Volunteers

Highlighting 2010′s Extraordinary Volunteers

Ushahidi creates open source platforms, which means that we rely heavily upon the community of practitioners, coders and fans in order to make things work.

Got feedback?

For the past year, I’ve had the pleasure to work with Ushahidi to gather feedback from people all over the world who have put the platform to work. I’ve found it incredibly inspiring to learn about their implementations and see how Ushahidi has evolved in response to their needs.

Got feedback?

For the past year, I’ve had the pleasure to work with Ushahidi to gather feedback from people all over the world who have put the platform to work. I’ve found it incredibly inspiring to learn about their implementations and see how Ushahidi has evolved in response to their needs.

Ushahidi in the Classroom

My name is Nick Martin, President of TechChange: The Institute for Technology and Social Change. Last month I taught the first ever course on “Technology and Peace” at the UN-mandated University for Peace (UPEACE) in Costa Rica. The course drew 16 participants from 11 countries, representing a number of distinguished organizations including Ashoka, the Council on Foreign Relations and George Mason University’s Institute for Conflict Analysis and Resolution (ICAR).
Ushahidi Sim (1)

Crowdsourcing with Humanitarians in Training

[Guest blog post: Sayon Dutta is an emergency medicine physician with prior training in aerospace engineering and currently is completing a research fellowship in applied technologies. His research includes GIS and mobile technologies in humanitarian emergencies and the utilization of medical informatics to improve patient care in the Emergency Department. He is a key contributor the the HSI simulation applied technology module. Jennifer Chan is an associate faculty member at Harvard Humanitarian Initiative (HHI), an emergency medicine physician and public health provider. She is a technical consultant and field researcher for humanitarian NGOs with the Program on Humanitarian Effectiveness.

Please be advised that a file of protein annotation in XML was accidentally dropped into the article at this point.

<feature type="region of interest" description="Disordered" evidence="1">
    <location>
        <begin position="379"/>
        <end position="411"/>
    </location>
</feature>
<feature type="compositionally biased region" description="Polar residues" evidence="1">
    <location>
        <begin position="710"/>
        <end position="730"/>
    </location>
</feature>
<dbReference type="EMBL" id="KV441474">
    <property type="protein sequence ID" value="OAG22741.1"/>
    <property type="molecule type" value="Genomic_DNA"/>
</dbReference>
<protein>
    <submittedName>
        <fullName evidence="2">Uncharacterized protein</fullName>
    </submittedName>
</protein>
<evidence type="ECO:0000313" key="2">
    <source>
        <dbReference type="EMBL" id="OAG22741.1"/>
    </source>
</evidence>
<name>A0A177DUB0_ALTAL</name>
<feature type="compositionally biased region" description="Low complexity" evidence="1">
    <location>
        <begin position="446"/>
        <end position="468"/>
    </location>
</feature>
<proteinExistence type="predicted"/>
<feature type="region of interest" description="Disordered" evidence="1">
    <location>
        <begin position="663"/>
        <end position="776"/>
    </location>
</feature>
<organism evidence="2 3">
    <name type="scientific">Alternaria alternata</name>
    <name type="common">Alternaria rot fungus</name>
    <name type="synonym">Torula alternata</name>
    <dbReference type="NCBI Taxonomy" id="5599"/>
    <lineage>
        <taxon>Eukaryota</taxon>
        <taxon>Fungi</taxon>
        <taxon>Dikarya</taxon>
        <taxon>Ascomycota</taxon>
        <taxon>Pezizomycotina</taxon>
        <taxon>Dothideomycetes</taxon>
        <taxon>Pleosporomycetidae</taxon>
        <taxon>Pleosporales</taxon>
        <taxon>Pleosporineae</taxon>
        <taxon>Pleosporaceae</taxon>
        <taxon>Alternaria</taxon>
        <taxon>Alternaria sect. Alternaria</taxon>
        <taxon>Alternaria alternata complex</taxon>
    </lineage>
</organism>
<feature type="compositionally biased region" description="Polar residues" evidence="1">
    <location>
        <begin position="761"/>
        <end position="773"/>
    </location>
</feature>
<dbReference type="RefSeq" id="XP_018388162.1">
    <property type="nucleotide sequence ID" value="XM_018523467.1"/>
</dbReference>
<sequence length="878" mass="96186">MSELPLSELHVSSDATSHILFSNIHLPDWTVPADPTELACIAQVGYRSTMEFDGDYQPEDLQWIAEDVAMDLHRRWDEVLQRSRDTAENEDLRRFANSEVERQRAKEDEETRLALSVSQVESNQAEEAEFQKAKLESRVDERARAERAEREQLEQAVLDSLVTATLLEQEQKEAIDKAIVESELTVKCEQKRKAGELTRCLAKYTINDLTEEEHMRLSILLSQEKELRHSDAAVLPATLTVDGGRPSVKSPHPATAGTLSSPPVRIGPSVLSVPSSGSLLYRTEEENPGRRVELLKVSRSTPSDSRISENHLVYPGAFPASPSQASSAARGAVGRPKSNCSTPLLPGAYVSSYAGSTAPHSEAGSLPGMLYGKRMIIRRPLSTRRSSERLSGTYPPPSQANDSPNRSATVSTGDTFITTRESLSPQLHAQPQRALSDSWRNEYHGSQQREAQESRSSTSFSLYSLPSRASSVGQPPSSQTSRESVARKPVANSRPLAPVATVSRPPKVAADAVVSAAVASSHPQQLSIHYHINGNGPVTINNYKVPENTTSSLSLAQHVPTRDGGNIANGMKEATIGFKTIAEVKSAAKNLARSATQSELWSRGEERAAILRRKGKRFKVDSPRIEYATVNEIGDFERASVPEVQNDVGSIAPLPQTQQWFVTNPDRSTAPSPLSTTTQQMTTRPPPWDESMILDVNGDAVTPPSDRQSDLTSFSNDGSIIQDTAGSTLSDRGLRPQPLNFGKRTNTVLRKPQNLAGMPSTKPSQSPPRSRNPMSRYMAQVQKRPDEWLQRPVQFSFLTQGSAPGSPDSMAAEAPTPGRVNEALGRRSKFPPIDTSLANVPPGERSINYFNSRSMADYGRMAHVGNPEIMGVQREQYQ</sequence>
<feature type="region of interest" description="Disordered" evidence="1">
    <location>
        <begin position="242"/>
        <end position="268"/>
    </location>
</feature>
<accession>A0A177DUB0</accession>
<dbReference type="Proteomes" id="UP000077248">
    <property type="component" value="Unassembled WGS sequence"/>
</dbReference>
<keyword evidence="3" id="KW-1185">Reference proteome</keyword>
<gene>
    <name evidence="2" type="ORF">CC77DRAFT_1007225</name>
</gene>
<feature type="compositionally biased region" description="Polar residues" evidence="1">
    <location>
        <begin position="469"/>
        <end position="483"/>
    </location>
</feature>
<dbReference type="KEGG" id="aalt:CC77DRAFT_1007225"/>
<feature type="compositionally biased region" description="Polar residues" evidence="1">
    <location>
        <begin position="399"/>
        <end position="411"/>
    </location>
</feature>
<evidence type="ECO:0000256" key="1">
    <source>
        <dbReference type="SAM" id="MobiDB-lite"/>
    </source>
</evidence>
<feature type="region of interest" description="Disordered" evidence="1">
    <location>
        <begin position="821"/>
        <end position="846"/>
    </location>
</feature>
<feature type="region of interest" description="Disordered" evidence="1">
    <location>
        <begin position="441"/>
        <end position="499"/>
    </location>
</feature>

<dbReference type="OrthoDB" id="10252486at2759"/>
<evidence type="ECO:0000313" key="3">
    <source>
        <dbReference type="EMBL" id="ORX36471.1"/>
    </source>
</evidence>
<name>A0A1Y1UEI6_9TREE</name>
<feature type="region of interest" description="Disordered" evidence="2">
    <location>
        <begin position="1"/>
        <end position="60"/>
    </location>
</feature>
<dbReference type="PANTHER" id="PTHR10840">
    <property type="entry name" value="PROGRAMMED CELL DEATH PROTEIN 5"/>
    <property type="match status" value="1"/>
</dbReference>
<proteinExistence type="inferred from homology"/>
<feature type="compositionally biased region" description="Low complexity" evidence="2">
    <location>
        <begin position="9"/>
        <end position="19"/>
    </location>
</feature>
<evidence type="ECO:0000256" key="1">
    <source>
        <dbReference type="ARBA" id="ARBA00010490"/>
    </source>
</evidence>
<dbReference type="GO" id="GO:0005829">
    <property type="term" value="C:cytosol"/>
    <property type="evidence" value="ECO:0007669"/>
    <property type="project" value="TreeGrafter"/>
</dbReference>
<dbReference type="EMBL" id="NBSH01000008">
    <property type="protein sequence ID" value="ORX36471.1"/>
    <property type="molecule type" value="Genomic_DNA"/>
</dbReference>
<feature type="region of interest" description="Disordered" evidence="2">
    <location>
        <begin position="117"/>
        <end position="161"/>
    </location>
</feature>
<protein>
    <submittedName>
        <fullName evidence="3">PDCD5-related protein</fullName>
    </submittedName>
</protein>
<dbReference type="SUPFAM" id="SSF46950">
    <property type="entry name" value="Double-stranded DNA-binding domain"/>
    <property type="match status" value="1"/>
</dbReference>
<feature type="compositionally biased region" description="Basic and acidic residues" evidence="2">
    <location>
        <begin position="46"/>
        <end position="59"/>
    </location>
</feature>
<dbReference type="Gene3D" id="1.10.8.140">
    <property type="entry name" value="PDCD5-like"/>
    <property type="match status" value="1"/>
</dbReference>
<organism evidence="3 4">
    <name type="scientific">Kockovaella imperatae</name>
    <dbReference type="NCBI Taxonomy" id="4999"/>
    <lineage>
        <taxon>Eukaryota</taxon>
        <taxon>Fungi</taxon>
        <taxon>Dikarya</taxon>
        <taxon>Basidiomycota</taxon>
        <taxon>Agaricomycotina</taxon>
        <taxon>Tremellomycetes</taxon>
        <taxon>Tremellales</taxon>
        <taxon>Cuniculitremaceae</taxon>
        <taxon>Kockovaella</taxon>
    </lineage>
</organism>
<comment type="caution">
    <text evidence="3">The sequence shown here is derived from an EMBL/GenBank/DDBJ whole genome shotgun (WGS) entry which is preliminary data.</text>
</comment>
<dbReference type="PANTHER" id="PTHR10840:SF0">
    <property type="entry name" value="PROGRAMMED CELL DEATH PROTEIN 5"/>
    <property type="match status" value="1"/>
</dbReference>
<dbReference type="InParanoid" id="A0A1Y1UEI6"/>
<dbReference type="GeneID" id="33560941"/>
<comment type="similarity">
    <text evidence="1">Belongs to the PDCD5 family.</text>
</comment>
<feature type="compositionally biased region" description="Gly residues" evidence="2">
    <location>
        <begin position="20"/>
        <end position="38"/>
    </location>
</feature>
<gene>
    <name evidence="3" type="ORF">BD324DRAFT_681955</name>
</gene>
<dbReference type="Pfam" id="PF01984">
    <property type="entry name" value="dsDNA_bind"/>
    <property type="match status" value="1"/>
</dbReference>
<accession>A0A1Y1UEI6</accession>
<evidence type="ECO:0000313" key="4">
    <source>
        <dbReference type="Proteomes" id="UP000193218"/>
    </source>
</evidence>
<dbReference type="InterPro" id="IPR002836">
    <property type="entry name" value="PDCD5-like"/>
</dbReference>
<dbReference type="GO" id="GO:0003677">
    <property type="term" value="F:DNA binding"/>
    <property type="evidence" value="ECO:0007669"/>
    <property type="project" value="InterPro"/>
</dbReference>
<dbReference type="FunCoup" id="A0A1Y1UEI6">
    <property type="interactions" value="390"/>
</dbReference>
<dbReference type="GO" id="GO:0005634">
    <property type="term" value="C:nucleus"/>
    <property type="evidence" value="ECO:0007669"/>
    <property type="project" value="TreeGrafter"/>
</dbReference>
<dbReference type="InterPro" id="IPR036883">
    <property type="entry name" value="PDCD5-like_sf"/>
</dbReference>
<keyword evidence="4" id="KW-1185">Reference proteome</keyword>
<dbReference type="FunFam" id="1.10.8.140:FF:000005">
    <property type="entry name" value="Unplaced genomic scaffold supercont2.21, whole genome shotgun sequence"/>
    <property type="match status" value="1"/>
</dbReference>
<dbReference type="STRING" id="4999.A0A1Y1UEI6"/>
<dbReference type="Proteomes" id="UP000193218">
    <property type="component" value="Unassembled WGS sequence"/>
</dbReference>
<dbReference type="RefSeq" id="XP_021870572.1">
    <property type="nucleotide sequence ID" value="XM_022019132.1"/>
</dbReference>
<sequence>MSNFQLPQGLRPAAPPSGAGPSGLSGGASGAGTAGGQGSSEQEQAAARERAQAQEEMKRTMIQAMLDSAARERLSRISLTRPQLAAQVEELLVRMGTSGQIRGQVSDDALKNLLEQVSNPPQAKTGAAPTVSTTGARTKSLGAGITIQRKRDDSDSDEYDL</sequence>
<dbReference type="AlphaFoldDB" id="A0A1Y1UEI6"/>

Mozilla Foundation Supports Ushahidi-Chile

A guest post from the team running Ushahidi’s Situation Room at Columbia University’s School of International and Public Affairs (SIPA).

Ushahidi-Chile: Reflections after Week One

Caroline Stauffer is a member of the core SIPA Team deploying the Ushahidi-Chile platform. She is a graduate student at Columbia University’s School of International and Public Affairs (SIPA) where she focuses on International Media and Communications. She spent the past summer working with the Associated Press in Bangkok, and worked for a nongovernmental organization in the Dominican Republic prior to SIPA.

SIPA Volunteers Take Lead on Ushahidi-Chile

Our dedicated team of volunteers have mapped over 100 reports including many pictures, and this less than 48 hours after the deployment of the Ushahidi-Chile platform. During this time, I worked directly with colleagues from Columbia University’s School of International and Public Affairs (SIPA), my alma mater, to help them set up their own Situation Room and take the lead on Ushahidi-Chile. Our partners Digital Democracy (D2) once again played an instrumental role and provided the SIPA Team with the full Ushahidi training they needed. Many thanks to both!

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